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© Borgis - Postępy Nauk Medycznych 9/2013, s. 604-608
*Jan Styczyński1,2, Robert Dębski1,2, Anna Krenska1,2, Krzysztof Czyżewski1,2, Ninela Irga3, Magdalena Szalewska3, Elżbieta Adamkiewicz-Drożyńska3, Marcin Płonowski4, Elżbieta Leszczyńska4, Maryna Krawczuk-Rybak4, Tomasz Ociepa5, Tomasz Urasiński5, Monika Pogorzała1,2, Mariusz Wysocki1,2
Nawroty choroby nowotworowej i powikłania infekcyjne jako najczęstsze przyczyny niepowodzeń po przeszczepieniu komórek krwiotwórczych
Disease relapse and infectious complications as the main cause of stem cell transplant failure
1Department of Pediatric Hematology and Oncology, Collegium Medicum, Bydgoszcz, Nicolaus Copernicus University
Head of the Department: prof. Mariusz Wysocki, MD, PhD
2Jurasz University Hospital, Bydgoszcz
Director: Jacek Kryś, M.Sc.
3Department of Pediatric Hematology, Oncology and Endocrinology, Medical University, Gdańsk
Head of the Department: prof. Elżbieta Adamkiewicz-Drożyńska, MD, PhD
4Department of Pediatric Oncology and Hematology, Medical University, Białystok
Head of the Department: prof. Maryna Krawczuk-Rybak, MD, PhD
5Department of Pediatric Hematology and Oncology, Pomeranian Medical University, Szczecin
Head of the Department: prof. Tomasz Urasiński, MD, PhD
Streszczenie
Wstęp. Przeszczepienie hematopoetycznych komórek macierzystych (HSCT) jest ważną metodą terapeutyczną w hematologii, onkologii i immunologii.
Cel. Celem pracy była analiza wyników HSCT w ośrodku bydgoskim z uwzględnieniem rodzaju dawcy.
Materiał i metody. Od roku 2003 do czerwca 2013 w Klinice Pediatrii, Hematologii i Onkologii w Collegium Medicum w Bydgoszczy wykonano 241 zabiegów HSCT, w tym 130 allogenicznych (53 zgodnych rodzinnych i 77 od dawców alternatywnych) oraz 111 autologiczne. U 20 pacjentów wykonano więcej niż jedną transplantację.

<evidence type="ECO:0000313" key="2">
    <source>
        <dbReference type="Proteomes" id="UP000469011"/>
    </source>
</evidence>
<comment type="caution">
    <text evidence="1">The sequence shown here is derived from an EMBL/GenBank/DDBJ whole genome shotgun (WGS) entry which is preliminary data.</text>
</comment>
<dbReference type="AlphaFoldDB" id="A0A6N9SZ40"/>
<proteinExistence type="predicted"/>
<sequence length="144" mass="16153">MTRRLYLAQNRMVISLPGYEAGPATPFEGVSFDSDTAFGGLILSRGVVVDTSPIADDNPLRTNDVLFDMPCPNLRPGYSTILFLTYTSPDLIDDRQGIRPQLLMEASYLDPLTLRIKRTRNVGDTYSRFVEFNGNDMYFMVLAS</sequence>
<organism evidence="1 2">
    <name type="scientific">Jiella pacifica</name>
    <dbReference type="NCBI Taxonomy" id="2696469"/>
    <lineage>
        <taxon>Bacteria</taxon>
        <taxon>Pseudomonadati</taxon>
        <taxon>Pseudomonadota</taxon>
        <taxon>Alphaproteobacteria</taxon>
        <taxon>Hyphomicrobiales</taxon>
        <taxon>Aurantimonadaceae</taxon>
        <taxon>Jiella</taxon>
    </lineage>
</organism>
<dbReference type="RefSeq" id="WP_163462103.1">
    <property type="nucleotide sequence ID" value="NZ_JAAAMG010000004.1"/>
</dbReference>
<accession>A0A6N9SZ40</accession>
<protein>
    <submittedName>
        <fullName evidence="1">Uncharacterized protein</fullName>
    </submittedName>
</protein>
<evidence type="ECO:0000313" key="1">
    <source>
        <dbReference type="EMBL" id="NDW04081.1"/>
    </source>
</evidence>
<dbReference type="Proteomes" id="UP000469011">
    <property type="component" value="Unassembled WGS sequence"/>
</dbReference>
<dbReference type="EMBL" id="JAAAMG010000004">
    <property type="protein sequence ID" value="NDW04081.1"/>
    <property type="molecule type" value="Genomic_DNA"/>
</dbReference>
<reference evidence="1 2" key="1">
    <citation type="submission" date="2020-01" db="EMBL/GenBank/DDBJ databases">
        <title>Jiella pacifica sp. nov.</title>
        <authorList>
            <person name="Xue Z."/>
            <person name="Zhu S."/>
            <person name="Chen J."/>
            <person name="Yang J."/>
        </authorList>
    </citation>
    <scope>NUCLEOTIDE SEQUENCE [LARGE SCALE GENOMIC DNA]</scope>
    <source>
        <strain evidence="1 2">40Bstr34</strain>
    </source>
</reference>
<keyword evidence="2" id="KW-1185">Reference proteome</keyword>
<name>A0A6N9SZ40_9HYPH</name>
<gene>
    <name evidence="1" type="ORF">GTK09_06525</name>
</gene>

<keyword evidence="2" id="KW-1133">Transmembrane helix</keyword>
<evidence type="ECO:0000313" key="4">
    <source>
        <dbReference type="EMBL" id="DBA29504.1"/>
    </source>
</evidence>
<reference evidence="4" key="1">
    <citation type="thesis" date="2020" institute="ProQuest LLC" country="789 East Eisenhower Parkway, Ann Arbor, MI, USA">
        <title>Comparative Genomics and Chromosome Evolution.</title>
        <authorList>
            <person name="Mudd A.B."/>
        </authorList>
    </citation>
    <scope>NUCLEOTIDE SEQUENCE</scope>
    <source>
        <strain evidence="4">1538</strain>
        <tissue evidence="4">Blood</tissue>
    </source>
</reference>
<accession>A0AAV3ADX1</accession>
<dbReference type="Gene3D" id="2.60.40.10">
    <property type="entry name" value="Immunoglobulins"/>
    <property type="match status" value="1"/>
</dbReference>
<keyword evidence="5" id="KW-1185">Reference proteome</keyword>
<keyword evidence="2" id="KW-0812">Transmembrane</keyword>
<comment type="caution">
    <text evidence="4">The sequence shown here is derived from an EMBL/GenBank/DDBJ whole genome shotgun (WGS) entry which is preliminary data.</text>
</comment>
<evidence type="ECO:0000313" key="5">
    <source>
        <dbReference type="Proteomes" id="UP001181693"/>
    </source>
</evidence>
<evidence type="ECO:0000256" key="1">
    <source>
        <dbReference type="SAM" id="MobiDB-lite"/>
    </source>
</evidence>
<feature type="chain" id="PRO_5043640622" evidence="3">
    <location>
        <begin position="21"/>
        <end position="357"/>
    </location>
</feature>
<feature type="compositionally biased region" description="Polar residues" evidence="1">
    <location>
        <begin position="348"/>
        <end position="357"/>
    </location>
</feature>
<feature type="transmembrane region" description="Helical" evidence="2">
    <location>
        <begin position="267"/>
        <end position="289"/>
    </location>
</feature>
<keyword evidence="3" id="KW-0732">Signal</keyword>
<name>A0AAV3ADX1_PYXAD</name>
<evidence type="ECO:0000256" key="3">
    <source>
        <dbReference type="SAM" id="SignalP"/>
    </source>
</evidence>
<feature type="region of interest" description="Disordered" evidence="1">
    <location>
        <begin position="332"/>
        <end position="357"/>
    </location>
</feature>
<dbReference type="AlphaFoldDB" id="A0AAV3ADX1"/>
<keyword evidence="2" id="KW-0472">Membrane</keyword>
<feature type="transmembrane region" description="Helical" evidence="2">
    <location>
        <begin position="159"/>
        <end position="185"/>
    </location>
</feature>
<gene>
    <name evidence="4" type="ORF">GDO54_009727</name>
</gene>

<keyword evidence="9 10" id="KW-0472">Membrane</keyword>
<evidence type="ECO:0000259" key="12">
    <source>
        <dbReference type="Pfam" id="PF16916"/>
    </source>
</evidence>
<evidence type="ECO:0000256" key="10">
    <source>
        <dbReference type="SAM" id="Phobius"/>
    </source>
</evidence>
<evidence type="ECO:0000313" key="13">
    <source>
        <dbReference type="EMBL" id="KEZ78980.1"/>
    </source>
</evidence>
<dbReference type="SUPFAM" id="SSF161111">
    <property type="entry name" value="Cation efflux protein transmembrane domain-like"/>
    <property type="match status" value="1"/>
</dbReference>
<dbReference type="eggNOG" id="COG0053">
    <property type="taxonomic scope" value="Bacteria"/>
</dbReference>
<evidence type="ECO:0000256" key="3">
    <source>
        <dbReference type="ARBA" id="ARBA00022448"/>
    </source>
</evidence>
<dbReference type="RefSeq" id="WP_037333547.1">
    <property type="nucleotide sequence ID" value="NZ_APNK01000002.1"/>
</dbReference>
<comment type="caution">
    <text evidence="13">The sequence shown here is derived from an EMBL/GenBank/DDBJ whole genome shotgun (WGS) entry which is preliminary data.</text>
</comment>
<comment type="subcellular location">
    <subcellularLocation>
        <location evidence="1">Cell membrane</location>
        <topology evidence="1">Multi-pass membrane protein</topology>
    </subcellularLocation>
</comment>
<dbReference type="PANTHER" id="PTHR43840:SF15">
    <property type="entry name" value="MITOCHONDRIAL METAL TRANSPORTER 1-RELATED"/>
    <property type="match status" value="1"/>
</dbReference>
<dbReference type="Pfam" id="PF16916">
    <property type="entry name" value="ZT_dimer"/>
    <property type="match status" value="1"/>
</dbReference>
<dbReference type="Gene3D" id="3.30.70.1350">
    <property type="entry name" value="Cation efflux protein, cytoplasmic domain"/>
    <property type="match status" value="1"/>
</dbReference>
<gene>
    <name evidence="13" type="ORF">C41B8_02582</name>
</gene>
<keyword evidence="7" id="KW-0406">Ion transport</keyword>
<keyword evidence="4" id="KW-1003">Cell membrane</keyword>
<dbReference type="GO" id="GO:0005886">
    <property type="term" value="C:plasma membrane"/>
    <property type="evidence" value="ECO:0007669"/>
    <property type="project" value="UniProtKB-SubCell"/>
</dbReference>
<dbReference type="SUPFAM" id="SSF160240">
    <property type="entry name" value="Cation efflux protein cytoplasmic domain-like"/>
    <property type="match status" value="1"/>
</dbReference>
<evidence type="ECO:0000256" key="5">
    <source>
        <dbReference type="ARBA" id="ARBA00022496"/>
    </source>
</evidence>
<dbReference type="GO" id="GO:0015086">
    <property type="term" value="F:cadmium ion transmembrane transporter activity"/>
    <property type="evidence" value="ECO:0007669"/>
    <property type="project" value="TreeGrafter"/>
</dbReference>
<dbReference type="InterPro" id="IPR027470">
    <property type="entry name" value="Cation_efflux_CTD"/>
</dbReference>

Wyniki. Ogółem 143/221 (64,7%) pacjentów żyło w dniu analizy. Spośród pacjentów po auto-HSCT, 29/102 (28,5%) zmarło z powodu nawrotu/progresji (n = 25, tj. 24,6%) lub z powikłań poprzeszczepowych (n = 4, tj. 3,9%), w tym toksyczności (n = 3) lub powikłań infekcyjnych (n = 1). Spośród pacjentów po allo-HSCT, 49/119 (41,2%) zmarło z powodu nawrotu/progresji (n = 19, tj. 15,8%) lub z powikłań poprzeszczepowych (n = 30, tj. 25%), w tym powikłań infekcyjnych (n = 18, tj. 60%), GVHD (n = 7, tj. 23,3%) lub toksyczności (n = 5, tj. 16,7%). Średnie przeżycie po HSCT, wyznaczone metodą Kaplana-Meiera, wyniosło 5,8 lat. Całkowite prawdopodobieństwo przeżycia (pOS) wyniosło 0,61 ± 0,03. pOS po allo-HSCT wynosi 0,56 ± 0,06, a po auto-HSCT 0,65 ± 0,06. pOS po HSCT od zgodnego dawcy rodzinnego wynosi 0,66 ± 0,07, a od dawcy alternatywnego 0,49 ± 0,09. Wśród HSCT od dawców niespokrewnionych pOS wyniosło 0,49 ± 0,09 po przeszczepach od dawców zgodnych 10/10 w HLA (MUD-HSCT), 0,52 ± 0,11 po przeszczepach od dawców zgodnych 9/10 w HLA oraz 0,20 ± 0,18 od dawców częściowo zgodnych 8/10 w HLA (MMUD-HSCT).
Wnioski. Nawroty choroby nowotworowej i powikłania infekcyjne są najczęstszymi przyczynami niepowodzeń po przeszczepieniu allogenicznych komórek krwiotwórczych, natomiast nawroty choroby nowotworowej są najczęstszymi przyczynami niepowodzeń po przeszczepieniach autologicznych.
Summary
Introduction. Hematopoietic stem cell transplantation (HSCT) is an important therapeutic method in hematology, oncology and immunology.
Aim. The general overview of the results of HSCT in Bydgoszcz Transplant Center with respect to donor type.
Material and methods. Between 2003 to June 2013, a total number of 241 of hematopoietic stem cell transplantations were performed in Department of Pediatric Hematology and Oncology, Collegium Medicum, Bydgoszcz, including 130 allogeneic (51 family and 60 unrelated donors) and 111 autologous HSCT. In 20 patients, more than 1 transplantation was performed.